Carmichael pressures Scottish Secretary to support remote representation
The MP for Orkney and Shetland, Alistair Carmichael, has urged the Scottish Secretary Alister Jack to support the continuation of MPs being able attend parliament remotely.
The Northern Isles MP, who is a member of the Scottish Affairs Committee, joined Wendy Chamberlain MP – also a Liberal Democrat and MP for North East Fife – in writing a letter to the Mr Jack, pressuring him to take action.
This follows statements from the leader of the house of commons, Jacob Rees-Mogg MP, saying parliament must return to physical proceedings at the start of June, following the Whitsun recess, but some MPs have voiced concern about the potential impact on representation.
An exchange took place in parliament yesterday which saw Mr Carmichael challenge Mr Rees-Mogg, saying it had been proven that the business of this House could be done with some MPs attending via computer and the only purpose of requiring MPs to physically return would be to “shield the government from scrutiny and the Prime Minister from ridicule.”
Mr Rees-Mogg replied, saying “democratic accountability is fundamental to how our system works” and he thought that MPs had “a duty to return to doing their work thoroughly, properly and effectively” and that is what they would be doing, in line with government advice.
The campaign group, the Electoral Reform Society (ERS) also issued a challenge to the government’s decision, raising concerns that number of MPs able to contribute will plummet if virtual contributions are banned – as parliamentary authorities rightly want to keep numbers in the chamber limited.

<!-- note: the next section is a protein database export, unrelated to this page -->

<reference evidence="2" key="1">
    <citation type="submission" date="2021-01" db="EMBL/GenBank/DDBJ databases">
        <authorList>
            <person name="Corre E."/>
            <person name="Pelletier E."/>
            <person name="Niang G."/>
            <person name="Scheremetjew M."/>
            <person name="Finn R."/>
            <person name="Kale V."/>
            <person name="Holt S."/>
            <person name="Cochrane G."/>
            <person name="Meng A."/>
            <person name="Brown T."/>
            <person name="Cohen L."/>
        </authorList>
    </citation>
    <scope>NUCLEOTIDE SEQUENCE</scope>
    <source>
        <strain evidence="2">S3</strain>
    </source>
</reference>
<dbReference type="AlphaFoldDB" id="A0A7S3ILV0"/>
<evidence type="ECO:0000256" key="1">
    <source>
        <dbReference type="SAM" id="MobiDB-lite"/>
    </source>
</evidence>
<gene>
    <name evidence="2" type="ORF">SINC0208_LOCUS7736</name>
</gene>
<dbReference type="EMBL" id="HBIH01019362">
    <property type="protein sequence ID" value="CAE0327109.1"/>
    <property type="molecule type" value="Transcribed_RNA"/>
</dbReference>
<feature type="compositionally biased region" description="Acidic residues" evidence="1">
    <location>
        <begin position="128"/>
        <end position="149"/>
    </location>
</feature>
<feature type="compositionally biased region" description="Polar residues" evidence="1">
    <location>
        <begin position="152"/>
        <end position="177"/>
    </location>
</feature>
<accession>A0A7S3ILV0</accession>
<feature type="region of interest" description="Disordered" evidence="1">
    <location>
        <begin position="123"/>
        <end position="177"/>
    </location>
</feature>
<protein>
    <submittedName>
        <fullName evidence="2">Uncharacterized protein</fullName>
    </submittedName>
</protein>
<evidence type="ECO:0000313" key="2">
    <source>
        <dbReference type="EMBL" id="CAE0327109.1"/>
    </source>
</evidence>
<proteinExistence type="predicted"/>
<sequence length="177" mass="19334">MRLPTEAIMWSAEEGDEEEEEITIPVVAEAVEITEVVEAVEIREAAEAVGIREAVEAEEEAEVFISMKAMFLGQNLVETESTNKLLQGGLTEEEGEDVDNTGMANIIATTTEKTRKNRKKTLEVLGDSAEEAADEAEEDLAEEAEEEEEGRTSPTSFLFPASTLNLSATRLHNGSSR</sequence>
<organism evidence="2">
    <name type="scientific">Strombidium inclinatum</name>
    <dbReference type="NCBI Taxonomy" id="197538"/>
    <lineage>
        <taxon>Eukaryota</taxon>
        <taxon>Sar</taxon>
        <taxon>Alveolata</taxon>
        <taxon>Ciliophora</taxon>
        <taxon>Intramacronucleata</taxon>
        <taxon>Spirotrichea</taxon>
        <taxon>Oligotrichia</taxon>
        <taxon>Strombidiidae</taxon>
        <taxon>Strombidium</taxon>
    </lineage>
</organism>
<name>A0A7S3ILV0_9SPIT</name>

The ERS is also warning that MPs from Wales, Scotland and Northern Ireland may be effectively “locked out” if advice remains to “stay at home” in those nations.
“What are ministers afraid of?,” Darren Hughes, chief executive of the ERS, has asked, “shutting down the virtual parliament to get more MPs cheering the PM on is blinkered and partisan.”
Speaking yesterday, Alistair Carmichael MP said: “It is a simple fact that during this crisis we should work from home where possible to reduce the spread of coronavirus and keep people safe. Forcing MPs to choose between the safety of our communities and equal representation is unacceptable.
“Parliament must be a forum where every part of the United Kingdom can participate equally. The Secretary of State knows this better than most and the challenges posed to communities that are more distant from parliament. We are calling on him to be a voice for equal representation in government.”
Mr Jack was questioned on the issue in parliament yesterday, by SNP MP Allan Dorans. Mr Jack said: “Members of Parliament are key workers. More importantly, as a cabinet minister and a secretary of state, it is right that I should be here in the chamber so that I can be properly scrutinised and answer these questions.
“I came down at the weekend and travelled on a train very safely. I will return safely and I will be isolating myself when I do, but that is solely because I go back to family. I do not see why we cannot have proper scrutiny of parliament when we have the virtual proceedings, which work for some, but for me it is absolutely about being here, being scrutinised and being at the Dispatch Box.”
(Thumbnail image: UK Parliament/Jess Taylor)